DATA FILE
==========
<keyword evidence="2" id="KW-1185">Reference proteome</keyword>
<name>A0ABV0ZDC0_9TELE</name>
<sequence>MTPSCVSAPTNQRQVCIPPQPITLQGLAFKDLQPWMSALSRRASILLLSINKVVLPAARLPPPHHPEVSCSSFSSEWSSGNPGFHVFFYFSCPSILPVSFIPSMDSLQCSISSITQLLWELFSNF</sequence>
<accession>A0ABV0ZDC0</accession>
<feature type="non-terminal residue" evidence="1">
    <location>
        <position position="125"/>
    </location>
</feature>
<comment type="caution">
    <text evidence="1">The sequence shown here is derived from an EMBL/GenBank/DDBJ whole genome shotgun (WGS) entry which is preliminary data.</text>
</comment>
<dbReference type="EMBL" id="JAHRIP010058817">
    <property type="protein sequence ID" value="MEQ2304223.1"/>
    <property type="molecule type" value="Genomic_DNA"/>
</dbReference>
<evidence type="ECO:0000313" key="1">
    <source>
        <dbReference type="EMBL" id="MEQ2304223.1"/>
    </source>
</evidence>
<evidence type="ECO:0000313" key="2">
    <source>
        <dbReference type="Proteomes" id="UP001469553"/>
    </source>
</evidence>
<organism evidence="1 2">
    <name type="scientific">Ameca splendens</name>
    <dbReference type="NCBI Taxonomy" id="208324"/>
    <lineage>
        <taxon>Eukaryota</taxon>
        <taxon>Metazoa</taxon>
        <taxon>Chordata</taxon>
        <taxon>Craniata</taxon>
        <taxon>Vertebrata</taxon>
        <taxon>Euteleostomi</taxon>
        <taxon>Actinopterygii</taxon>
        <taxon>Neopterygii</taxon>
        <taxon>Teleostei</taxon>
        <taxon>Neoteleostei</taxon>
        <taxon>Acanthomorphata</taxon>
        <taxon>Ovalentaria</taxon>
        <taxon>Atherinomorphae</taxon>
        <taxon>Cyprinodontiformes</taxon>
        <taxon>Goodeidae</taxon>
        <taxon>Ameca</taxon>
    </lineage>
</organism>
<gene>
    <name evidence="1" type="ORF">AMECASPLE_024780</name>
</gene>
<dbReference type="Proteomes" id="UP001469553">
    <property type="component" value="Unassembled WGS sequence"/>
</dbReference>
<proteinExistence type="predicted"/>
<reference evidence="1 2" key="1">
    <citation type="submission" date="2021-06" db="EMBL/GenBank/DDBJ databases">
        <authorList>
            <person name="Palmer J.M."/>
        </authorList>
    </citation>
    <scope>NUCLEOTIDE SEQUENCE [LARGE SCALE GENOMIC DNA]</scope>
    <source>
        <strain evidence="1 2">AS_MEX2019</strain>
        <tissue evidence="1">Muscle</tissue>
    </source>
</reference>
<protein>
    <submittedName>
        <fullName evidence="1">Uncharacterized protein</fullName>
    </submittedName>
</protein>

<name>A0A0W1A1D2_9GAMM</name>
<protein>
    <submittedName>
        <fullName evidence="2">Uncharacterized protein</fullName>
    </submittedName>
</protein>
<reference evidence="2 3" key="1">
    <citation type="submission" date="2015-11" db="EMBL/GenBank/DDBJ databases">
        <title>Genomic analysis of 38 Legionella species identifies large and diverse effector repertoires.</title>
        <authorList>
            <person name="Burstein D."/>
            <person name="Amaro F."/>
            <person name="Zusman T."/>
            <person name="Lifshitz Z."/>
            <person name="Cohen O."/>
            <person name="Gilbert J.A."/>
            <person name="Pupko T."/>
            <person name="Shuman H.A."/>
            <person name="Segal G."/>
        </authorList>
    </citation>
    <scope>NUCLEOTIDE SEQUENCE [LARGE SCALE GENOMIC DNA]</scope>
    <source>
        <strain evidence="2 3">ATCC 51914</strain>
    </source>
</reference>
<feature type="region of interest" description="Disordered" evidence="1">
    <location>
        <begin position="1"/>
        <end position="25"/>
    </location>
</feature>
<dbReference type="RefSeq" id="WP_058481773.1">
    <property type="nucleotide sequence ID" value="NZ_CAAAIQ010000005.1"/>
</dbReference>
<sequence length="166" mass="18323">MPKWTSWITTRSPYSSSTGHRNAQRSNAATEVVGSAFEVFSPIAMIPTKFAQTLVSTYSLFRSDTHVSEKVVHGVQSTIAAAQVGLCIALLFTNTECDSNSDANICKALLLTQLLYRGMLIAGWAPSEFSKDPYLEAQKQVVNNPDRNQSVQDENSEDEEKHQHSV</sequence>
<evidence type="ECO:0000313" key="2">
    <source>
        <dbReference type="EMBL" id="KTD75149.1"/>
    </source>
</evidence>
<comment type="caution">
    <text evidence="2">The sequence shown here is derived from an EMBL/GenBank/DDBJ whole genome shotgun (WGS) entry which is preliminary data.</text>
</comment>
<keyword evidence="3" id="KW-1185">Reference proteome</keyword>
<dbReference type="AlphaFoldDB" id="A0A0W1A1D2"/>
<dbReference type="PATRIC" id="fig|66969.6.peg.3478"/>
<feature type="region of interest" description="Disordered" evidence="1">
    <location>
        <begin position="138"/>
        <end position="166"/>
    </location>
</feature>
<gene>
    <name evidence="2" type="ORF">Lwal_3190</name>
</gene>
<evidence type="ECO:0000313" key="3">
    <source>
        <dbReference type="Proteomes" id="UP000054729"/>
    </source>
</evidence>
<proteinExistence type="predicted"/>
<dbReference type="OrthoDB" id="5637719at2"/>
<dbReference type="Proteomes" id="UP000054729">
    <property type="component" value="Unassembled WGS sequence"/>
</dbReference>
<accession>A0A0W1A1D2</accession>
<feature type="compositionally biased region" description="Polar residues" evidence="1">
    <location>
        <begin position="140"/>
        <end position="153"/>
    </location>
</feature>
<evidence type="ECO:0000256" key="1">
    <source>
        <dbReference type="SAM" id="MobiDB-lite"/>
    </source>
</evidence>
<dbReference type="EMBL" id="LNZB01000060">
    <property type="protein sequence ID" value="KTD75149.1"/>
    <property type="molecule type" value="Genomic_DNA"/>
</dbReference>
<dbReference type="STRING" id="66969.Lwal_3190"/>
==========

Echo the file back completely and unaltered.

<keyword evidence="2" id="KW-1185">Reference proteome</keyword>
<name>A0ABV0ZDC0_9TELE</name>
<sequence>MTPSCVSAPTNQRQVCIPPQPITLQGLAFKDLQPWMSALSRRASILLLSINKVVLPAARLPPPHHPEVSCSSFSSEWSSGNPGFHVFFYFSCPSILPVSFIPSMDSLQCSISSITQLLWELFSNF</sequence>
<accession>A0ABV0ZDC0</accession>
<feature type="non-terminal residue" evidence="1">
    <location>
        <position position="125"/>
    </location>
</feature>
<comment type="caution">
    <text evidence="1">The sequence shown here is derived from an EMBL/GenBank/DDBJ whole genome shotgun (WGS) entry which is preliminary data.</text>
</comment>
<dbReference type="EMBL" id="JAHRIP010058817">
    <property type="protein sequence ID" value="MEQ2304223.1"/>
    <property type="molecule type" value="Genomic_DNA"/>
</dbReference>
<evidence type="ECO:0000313" key="1">
    <source>
        <dbReference type="EMBL" id="MEQ2304223.1"/>
    </source>
</evidence>
<evidence type="ECO:0000313" key="2">
    <source>
        <dbReference type="Proteomes" id="UP001469553"/>
    </source>
</evidence>
<organism evidence="1 2">
    <name type="scientific">Ameca splendens</name>
    <dbReference type="NCBI Taxonomy" id="208324"/>
    <lineage>
        <taxon>Eukaryota</taxon>
        <taxon>Metazoa</taxon>
        <taxon>Chordata</taxon>
        <taxon>Craniata</taxon>
        <taxon>Vertebrata</taxon>
        <taxon>Euteleostomi</taxon>
        <taxon>Actinopterygii</taxon>
        <taxon>Neopterygii</taxon>
        <taxon>Teleostei</taxon>
        <taxon>Neoteleostei</taxon>
        <taxon>Acanthomorphata</taxon>
        <taxon>Ovalentaria</taxon>
        <taxon>Atherinomorphae</taxon>
        <taxon>Cyprinodontiformes</taxon>
        <taxon>Goodeidae</taxon>
        <taxon>Ameca</taxon>
    </lineage>
</organism>
<gene>
    <name evidence="1" type="ORF">AMECASPLE_024780</name>
</gene>
<dbReference type="Proteomes" id="UP001469553">
    <property type="component" value="Unassembled WGS sequence"/>
</dbReference>
<proteinExistence type="predicted"/>
<reference evidence="1 2" key="1">
    <citation type="submission" date="2021-06" db="EMBL/GenBank/DDBJ databases">
        <authorList>
            <person name="Palmer J.M."/>
        </authorList>
    </citation>
    <scope>NUCLEOTIDE SEQUENCE [LARGE SCALE GENOMIC DNA]</scope>
    <source>
        <strain evidence="1 2">AS_MEX2019</strain>
        <tissue evidence="1">Muscle</tissue>
    </source>
</reference>
<protein>
    <submittedName>
        <fullName evidence="1">Uncharacterized protein</fullName>
    </submittedName>
</protein>

<name>A0A0W1A1D2_9GAMM</name>
<protein>
    <submittedName>
        <fullName evidence="2">Uncharacterized protein</fullName>
    </submittedName>
</protein>
<reference evidence="2 3" key="1">
    <citation type="submission" date="2015-11" db="EMBL/GenBank/DDBJ databases">
        <title>Genomic analysis of 38 Legionella species identifies large and diverse effector repertoires.</title>
        <authorList>
            <person name="Burstein D."/>
            <person name="Amaro F."/>
            <person name="Zusman T."/>
            <person name="Lifshitz Z."/>
            <person name="Cohen O."/>
            <person name="Gilbert J.A."/>
            <person name="Pupko T."/>
            <person name="Shuman H.A."/>
            <person name="Segal G."/>
        </authorList>
    </citation>
    <scope>NUCLEOTIDE SEQUENCE [LARGE SCALE GENOMIC DNA]</scope>
    <source>
        <strain evidence="2 3">ATCC 51914</strain>
    </source>
</reference>
<feature type="region of interest" description="Disordered" evidence="1">
    <location>
        <begin position="1"/>
        <end position="25"/>
    </location>
</feature>
<dbReference type="RefSeq" id="WP_058481773.1">
    <property type="nucleotide sequence ID" value="NZ_CAAAIQ010000005.1"/>
</dbReference>
<sequence length="166" mass="18323">MPKWTSWITTRSPYSSSTGHRNAQRSNAATEVVGSAFEVFSPIAMIPTKFAQTLVSTYSLFRSDTHVSEKVVHGVQSTIAAAQVGLCIALLFTNTECDSNSDANICKALLLTQLLYRGMLIAGWAPSEFSKDPYLEAQKQVVNNPDRNQSVQDENSEDEEKHQHSV</sequence>
<evidence type="ECO:0000313" key="2">
    <source>
        <dbReference type="EMBL" id="KTD75149.1"/>
    </source>
</evidence>
<comment type="caution">
    <text evidence="2">The sequence shown here is derived from an EMBL/GenBank/DDBJ whole genome shotgun (WGS) entry which is preliminary data.</text>
</comment>
<keyword evidence="3" id="KW-1185">Reference proteome</keyword>
<dbReference type="AlphaFoldDB" id="A0A0W1A1D2"/>
<dbReference type="PATRIC" id="fig|66969.6.peg.3478"/>
<feature type="region of interest" description="Disordered" evidence="1">
    <location>
        <begin position="138"/>
        <end position="166"/>
    </location>
</feature>
<gene>
    <name evidence="2" type="ORF">Lwal_3190</name>
</gene>
<evidence type="ECO:0000313" key="3">
    <source>
        <dbReference type="Proteomes" id="UP000054729"/>
    </source>
</evidence>
<proteinExistence type="predicted"/>
<dbReference type="OrthoDB" id="5637719at2"/>
<dbReference type="Proteomes" id="UP000054729">
    <property type="component" value="Unassembled WGS sequence"/>
</dbReference>
<accession>A0A0W1A1D2</accession>
<feature type="compositionally biased region" description="Polar residues" evidence="1">
    <location>
        <begin position="140"/>
        <end position="153"/>
    </location>
</feature>
<evidence type="ECO:0000256" key="1">
    <source>
        <dbReference type="SAM" id="MobiDB-lite"/>
    </source>
</evidence>
<dbReference type="EMBL" id="LNZB01000060">
    <property type="protein sequence ID" value="KTD75149.1"/>
    <property type="molecule type" value="Genomic_DNA"/>
</dbReference>
<dbReference type="STRING" id="66969.Lwal_3190"/>